The Garret G. Ackerson, Jr. Papers primarily consist of personal correspondence and are arranged in 148 folders and contained in 3 boxes. A majority of the collection consists of correspondence between Garret G. Ackerson, Jr. and his family, including his parents, Garret G. Ackerson, Sr. and Anna Ackerson, his wife Rhodita Edwards Ackerson, and his children. Of special interest are Ackerson's memoranda written during the outbreak of World War II when he was in almost daily contact with high officials in the Hungarian government.
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Garret G. Ackerson, Jr. was born in Hackensack, New Jersey in 1904 and attended Choate and the University of Virginia before graduating from Harvard in 1927. He married Rhodita Edwards and entered the Foreign service the next year, being posted to Cape Town, South Africa. Posted to Budapest, Hungary in 1935, he was obliged to close the American Legation as war engulfed Europe. He returned to Budapest as charge d'affaires in early 1957, a few months after Moscow had put down the uprising of November, 1956. He served there until he retired in 1961, at that time playing host to Hungary's Cardinal Josef Mindszenty after the primate fled the 1956 Soviet crackdown. His other postings during his 33-year career included Peru, Colombia, Cuba and Denmark. In 1949 Ackerson was removed from his post of chief of the division of Southeast European Affairs at the State Department after refusing to dismiss several staff members whom Senator Joseph McCarthy had accused of being leftists. When Mr. Ackerson retired from the Foreign Service from his post in Budapest in 1961, he was appointed European director of of the International Rescue Committee, a private refugee agency. He went to Vietnam in 1968 shortly before the Tet offensive to set up the agency's refugee relief effort for Vietnamese and Cambodian refugees. He retired from the agency in 1987. Garret G. Ackerson, Jr. died at his home in Lexington, Massachusetts on September 14, 1992.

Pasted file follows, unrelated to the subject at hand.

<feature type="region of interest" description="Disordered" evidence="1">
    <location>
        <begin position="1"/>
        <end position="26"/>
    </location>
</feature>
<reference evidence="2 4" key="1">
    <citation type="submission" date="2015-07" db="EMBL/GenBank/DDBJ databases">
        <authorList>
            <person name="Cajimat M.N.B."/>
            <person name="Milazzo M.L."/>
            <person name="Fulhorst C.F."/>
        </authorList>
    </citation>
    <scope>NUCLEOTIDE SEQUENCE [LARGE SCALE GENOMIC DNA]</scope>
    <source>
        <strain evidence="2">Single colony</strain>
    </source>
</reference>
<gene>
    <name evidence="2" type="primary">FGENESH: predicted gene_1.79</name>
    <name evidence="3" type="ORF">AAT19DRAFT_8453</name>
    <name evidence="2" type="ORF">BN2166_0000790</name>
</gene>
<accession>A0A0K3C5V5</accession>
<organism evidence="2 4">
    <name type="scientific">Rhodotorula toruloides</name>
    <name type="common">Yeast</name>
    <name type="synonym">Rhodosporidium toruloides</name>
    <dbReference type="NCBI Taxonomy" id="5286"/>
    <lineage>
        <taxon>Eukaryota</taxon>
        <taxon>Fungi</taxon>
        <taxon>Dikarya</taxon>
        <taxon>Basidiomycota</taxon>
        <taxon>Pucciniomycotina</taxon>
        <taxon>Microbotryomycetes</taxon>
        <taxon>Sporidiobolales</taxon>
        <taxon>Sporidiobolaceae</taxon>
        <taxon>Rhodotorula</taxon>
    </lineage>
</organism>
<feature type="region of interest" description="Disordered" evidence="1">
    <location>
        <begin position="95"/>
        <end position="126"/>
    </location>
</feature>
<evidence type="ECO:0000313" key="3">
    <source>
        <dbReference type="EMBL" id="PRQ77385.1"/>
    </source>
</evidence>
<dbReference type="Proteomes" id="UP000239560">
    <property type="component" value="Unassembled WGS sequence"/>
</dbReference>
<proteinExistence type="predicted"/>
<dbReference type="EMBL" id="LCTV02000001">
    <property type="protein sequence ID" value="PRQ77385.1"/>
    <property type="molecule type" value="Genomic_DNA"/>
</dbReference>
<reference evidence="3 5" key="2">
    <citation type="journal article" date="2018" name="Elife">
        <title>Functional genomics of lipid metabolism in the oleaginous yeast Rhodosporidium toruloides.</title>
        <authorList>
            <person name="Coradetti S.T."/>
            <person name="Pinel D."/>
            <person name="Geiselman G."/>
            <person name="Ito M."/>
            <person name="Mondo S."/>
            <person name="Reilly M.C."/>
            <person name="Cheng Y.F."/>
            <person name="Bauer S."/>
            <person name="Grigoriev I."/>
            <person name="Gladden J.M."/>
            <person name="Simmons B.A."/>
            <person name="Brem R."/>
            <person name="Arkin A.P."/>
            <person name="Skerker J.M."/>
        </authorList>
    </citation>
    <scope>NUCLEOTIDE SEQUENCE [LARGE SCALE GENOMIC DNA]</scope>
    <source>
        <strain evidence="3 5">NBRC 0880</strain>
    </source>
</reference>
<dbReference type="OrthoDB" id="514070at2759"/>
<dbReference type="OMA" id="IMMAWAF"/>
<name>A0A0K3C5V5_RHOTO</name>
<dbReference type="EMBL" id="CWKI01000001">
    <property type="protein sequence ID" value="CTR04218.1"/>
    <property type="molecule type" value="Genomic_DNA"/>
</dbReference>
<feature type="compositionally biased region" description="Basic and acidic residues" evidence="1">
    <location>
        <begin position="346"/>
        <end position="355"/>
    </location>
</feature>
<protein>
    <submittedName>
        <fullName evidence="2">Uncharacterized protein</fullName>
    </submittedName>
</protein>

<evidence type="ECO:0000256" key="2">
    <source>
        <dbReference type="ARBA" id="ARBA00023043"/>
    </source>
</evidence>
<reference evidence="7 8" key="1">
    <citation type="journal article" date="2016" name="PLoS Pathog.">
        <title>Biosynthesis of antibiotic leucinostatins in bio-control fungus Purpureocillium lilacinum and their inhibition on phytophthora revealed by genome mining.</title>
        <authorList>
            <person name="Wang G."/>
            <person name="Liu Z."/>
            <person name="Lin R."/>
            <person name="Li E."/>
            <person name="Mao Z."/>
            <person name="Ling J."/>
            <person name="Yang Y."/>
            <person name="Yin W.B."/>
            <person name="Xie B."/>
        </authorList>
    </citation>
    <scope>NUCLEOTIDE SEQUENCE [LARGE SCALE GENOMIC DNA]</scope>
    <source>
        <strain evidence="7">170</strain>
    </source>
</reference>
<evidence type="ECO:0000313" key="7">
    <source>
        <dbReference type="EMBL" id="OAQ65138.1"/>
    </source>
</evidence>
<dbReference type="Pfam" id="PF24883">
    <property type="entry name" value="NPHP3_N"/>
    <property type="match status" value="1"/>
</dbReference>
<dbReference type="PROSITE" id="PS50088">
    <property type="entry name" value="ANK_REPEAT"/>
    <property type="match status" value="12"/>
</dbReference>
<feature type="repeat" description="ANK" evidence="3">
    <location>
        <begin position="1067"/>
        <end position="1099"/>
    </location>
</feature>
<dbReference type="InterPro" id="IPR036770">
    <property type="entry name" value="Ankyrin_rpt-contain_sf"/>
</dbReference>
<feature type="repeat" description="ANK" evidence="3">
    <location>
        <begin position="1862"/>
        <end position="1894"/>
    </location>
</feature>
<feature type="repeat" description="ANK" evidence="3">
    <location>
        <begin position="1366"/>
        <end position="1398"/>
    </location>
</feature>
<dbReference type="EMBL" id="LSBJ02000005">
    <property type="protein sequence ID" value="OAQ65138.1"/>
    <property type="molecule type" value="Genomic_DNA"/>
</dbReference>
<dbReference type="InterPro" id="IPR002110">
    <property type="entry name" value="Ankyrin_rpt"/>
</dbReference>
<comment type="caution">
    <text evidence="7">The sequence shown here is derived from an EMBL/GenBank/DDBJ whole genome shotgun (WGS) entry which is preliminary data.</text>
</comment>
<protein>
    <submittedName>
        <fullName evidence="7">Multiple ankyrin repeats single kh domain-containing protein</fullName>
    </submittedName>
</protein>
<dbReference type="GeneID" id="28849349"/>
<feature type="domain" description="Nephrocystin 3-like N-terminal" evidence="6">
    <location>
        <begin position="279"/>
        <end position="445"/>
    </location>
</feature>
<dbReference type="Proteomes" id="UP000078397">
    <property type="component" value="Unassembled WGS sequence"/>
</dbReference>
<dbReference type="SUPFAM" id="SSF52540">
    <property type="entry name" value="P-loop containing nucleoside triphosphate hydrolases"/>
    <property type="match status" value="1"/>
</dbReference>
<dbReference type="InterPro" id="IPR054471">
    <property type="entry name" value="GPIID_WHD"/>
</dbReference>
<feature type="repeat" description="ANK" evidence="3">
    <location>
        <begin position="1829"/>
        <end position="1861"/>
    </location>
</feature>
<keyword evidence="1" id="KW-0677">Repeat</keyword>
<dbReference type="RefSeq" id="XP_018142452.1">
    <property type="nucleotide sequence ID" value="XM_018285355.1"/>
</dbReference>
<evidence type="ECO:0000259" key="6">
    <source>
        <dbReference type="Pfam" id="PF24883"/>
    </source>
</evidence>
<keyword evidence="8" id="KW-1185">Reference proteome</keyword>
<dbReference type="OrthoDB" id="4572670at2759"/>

4.75 Linear Feet (4 boxes)
Gift of Edmund E. Ackerson, 1993, 2006.
Part of the Georgetown University Manuscripts Repository